You can hear the band and me start to move in a whole other direction rhythmically. The horns, the guitars, the vocals, everything was starting to be used to establish all kinds of rhythms at once… I was trying to get every aspect of the production to contribute to the rhythmic patterns.”

Cold Sweat (1967)

Cold Sweat Amazon

Cold Sweat is the 17th album by Brown in less than a Decade. This is, I believe, the record on which the James Brown sound was at its most refined, and that started his best creative spree that would last up until the early 70s. The title track, released as a two-part single, is the most important song for many reasons.

Beyond drifting away from the standard 12-bar blues formula most RnB songs had, it features one of the first, if not the first, drum solo on a song. The song and album impacted music heavily, especially the rhythm patterns on each track.

Say It Loud – I’m Black and I’m Proud (1969)

Say It Loud - I'm Black and I'm Proud Amazon

This song is a seminal work that turned Brown into an image of black culture. Brown became the musical expression of the black power movement. The two-part single is a continuation of his creative spree and peaked at number 1 on the RnB charts and number 10 on the Billboard hot 100. The lyrics are deep and meaningful, while the chorus, sung by a children’s choir, is mighty.

Sex Machine (1970)

James Brown Sex Machine

Sex Machine is a vital record of Funk music that laid the ground for the genre’s expansion. It’s my favorite Brown album and one that can keep you on your feet through all of it. Originally intended as a live record, the double album would be primarily recorded in the studio with added fx and audience sounds.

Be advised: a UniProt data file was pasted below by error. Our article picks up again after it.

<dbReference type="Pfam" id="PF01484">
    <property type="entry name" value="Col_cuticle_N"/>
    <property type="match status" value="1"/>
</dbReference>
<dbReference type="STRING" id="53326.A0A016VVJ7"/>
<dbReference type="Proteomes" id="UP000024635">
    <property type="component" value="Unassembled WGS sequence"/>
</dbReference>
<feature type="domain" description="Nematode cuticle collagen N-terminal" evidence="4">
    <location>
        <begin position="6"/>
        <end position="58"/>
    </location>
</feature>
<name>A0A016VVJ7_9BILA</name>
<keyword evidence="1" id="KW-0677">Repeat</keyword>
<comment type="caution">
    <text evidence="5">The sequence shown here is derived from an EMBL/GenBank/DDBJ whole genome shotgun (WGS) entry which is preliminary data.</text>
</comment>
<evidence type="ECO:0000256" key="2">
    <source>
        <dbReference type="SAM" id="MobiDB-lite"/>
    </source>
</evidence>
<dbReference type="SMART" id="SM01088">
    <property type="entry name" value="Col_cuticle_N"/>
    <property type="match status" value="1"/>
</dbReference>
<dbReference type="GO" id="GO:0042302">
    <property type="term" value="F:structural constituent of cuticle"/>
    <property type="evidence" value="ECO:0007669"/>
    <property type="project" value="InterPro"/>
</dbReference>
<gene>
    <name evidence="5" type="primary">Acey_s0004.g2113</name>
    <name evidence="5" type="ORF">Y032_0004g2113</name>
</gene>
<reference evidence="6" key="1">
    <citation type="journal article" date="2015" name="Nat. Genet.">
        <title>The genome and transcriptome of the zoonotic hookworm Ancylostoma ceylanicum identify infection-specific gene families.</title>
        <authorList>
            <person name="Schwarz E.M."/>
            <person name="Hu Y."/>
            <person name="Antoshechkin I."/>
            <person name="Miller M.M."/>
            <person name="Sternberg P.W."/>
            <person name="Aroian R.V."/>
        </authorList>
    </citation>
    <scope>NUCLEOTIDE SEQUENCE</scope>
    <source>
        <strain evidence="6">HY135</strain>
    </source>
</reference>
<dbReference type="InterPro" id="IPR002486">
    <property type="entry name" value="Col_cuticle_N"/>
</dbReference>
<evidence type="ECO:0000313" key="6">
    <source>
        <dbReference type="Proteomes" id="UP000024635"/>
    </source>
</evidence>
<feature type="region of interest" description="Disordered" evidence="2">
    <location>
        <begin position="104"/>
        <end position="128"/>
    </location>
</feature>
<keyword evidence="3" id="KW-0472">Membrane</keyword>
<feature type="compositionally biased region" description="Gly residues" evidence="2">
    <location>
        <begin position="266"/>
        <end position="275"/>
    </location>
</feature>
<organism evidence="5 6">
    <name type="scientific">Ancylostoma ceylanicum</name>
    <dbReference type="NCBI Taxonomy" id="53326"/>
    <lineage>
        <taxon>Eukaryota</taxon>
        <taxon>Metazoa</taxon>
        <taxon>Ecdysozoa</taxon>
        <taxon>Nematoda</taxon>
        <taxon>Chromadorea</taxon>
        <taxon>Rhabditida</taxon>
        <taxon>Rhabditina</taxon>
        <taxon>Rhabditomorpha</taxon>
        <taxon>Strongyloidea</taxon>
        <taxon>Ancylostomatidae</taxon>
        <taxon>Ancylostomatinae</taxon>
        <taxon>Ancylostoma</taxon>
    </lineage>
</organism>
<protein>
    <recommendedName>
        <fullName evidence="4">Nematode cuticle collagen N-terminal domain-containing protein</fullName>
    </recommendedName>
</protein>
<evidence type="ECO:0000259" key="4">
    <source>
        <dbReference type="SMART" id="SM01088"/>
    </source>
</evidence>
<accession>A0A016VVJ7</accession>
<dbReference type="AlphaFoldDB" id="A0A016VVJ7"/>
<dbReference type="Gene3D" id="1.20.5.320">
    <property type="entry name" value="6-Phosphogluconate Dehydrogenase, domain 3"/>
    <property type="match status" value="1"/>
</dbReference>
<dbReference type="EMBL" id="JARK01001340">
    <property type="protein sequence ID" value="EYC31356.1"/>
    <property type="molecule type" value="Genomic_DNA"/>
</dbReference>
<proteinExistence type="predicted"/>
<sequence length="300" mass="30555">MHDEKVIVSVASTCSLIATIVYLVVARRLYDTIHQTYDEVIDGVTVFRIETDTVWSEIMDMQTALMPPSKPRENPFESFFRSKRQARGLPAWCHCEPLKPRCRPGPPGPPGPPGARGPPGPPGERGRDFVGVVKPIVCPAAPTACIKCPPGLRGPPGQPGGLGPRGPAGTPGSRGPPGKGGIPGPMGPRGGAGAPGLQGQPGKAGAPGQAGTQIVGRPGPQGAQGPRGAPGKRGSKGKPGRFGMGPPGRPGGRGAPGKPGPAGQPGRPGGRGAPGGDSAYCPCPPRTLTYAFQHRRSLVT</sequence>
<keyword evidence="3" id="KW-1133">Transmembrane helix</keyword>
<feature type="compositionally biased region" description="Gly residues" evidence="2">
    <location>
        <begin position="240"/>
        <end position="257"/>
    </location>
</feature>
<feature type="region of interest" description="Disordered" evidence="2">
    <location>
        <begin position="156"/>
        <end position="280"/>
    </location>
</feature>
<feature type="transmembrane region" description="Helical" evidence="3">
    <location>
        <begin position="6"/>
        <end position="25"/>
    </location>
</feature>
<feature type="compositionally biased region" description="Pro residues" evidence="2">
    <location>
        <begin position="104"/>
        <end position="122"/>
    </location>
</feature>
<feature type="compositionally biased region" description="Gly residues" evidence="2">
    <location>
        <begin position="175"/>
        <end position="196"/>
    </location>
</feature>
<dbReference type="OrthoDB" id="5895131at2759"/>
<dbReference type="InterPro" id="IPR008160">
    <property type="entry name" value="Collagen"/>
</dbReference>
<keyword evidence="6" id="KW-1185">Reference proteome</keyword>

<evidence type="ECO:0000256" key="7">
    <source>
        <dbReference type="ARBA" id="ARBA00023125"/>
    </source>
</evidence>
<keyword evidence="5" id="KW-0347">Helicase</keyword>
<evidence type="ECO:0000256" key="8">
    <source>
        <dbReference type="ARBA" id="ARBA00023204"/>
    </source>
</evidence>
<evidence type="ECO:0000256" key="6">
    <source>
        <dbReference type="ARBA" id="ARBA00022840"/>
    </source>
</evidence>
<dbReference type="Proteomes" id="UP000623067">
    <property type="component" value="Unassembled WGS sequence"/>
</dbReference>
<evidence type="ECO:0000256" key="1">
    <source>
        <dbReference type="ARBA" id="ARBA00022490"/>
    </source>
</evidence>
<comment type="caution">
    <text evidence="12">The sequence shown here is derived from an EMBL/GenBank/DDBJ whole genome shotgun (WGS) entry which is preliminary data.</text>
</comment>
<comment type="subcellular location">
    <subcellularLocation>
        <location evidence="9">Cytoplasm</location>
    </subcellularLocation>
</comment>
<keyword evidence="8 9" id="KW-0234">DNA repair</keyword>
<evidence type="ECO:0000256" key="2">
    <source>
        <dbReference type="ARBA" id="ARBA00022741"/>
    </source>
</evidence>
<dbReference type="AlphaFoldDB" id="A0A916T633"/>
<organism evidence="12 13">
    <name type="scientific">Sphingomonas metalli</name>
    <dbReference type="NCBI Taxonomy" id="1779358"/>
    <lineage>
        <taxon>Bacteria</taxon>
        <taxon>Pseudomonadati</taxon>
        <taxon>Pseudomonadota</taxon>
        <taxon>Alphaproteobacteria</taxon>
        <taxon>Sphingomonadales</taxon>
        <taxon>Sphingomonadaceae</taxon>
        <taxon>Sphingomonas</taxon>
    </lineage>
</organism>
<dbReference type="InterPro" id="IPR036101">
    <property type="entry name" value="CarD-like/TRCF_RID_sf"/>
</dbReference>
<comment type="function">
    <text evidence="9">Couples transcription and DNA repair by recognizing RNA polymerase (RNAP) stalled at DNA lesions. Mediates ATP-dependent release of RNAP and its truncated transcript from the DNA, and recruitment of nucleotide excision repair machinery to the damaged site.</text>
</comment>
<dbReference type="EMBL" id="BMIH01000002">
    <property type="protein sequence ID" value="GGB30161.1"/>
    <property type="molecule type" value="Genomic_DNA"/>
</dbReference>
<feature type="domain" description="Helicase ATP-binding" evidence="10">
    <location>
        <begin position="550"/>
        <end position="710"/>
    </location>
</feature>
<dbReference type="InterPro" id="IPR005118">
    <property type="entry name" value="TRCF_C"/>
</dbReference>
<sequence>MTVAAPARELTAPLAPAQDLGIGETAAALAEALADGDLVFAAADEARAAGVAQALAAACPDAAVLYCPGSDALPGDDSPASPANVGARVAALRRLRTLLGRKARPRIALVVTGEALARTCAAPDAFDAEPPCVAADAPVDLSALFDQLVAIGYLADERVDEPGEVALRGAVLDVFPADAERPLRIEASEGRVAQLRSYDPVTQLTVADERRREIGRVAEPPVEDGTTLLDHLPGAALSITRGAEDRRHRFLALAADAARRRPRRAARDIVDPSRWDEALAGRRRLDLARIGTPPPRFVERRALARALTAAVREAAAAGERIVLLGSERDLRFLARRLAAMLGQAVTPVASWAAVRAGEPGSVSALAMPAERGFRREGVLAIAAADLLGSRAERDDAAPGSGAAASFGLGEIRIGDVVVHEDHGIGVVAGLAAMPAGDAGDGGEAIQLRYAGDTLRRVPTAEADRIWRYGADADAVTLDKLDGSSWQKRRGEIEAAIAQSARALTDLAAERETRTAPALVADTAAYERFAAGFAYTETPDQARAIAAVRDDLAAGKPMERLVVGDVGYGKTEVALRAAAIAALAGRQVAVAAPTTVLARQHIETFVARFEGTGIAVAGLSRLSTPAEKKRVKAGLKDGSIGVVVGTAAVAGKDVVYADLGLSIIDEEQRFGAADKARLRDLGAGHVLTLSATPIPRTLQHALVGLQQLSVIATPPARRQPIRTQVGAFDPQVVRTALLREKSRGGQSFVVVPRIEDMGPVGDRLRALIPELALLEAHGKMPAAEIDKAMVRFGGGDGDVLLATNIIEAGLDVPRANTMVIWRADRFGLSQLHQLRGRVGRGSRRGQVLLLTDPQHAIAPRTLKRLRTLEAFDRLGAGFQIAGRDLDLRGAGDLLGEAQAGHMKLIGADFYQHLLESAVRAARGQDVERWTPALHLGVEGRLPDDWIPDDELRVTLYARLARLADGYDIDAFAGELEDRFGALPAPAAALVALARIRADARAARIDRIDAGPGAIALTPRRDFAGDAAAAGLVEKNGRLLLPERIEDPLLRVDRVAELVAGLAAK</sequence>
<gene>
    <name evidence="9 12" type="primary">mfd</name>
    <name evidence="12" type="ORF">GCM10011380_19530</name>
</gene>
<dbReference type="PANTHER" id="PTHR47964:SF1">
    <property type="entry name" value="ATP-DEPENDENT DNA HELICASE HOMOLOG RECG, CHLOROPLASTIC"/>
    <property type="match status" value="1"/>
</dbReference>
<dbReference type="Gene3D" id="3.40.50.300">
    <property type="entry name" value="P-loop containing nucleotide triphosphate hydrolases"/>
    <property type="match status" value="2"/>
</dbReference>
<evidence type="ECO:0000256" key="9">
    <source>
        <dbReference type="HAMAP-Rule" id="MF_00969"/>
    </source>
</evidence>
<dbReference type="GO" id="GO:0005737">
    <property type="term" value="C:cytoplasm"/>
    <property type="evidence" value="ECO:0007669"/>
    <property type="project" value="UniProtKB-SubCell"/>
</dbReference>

This is one of the reasons why it’s my favorite record. As much as the live performances were impeccable and full of energy, recording technology was not yet so advanced compared to a studio album’s quality. 

The arrangements on the albums are masterful, and so are the songwriting and playing. More studio time meant a more expensive record with more added details.

The 11-minute version of “Get Up I Feel Like a Sex Machine” is as thrilling as a Funk song, with multiple sections and a real live feel. “Mother Popcorn” is an upbeat Funk track I’m sure can make anyone move.

Black Caesar (1973)

Black Caesar Amazon

This SoundTrack record is a critical work showing Brown’s versatility in writing music and his role in supporting black culture. This was Brown’s first take on a soundtrack, and as much was not received that positively by critics

. In itself, the album is a fantastic record full of Funk Classic. In the context of a soundtrack, it might have suffered. After all these years, I believe the album is what’s more important and have chosen it for this reason. 

Down and Out in New York is a phenomenal funk song with an outstanding vocal performance from Brown and an intricate arrangement fit for a movie soundtrack. The heavy involvement of Brown’s experienced band leader Fred Wesley was critical to the album.

Gravity (1985)

Gravity Amazon

I consider “Gravity” the best album Brown released in the 80s. Popular music had shifted its focus from Soul and Funk, and personal struggles were getting in the way of another big record. Brown was not writing much of his material for this album or much of his work in the 80s.

Many consider this album not real Brown work, yet I can’t entirely agree as all the elements of what make a James Brown record are there. The fact that other writers and composers were involved in a period that was not very creative made the record better, not worse.

I’m Back (1998)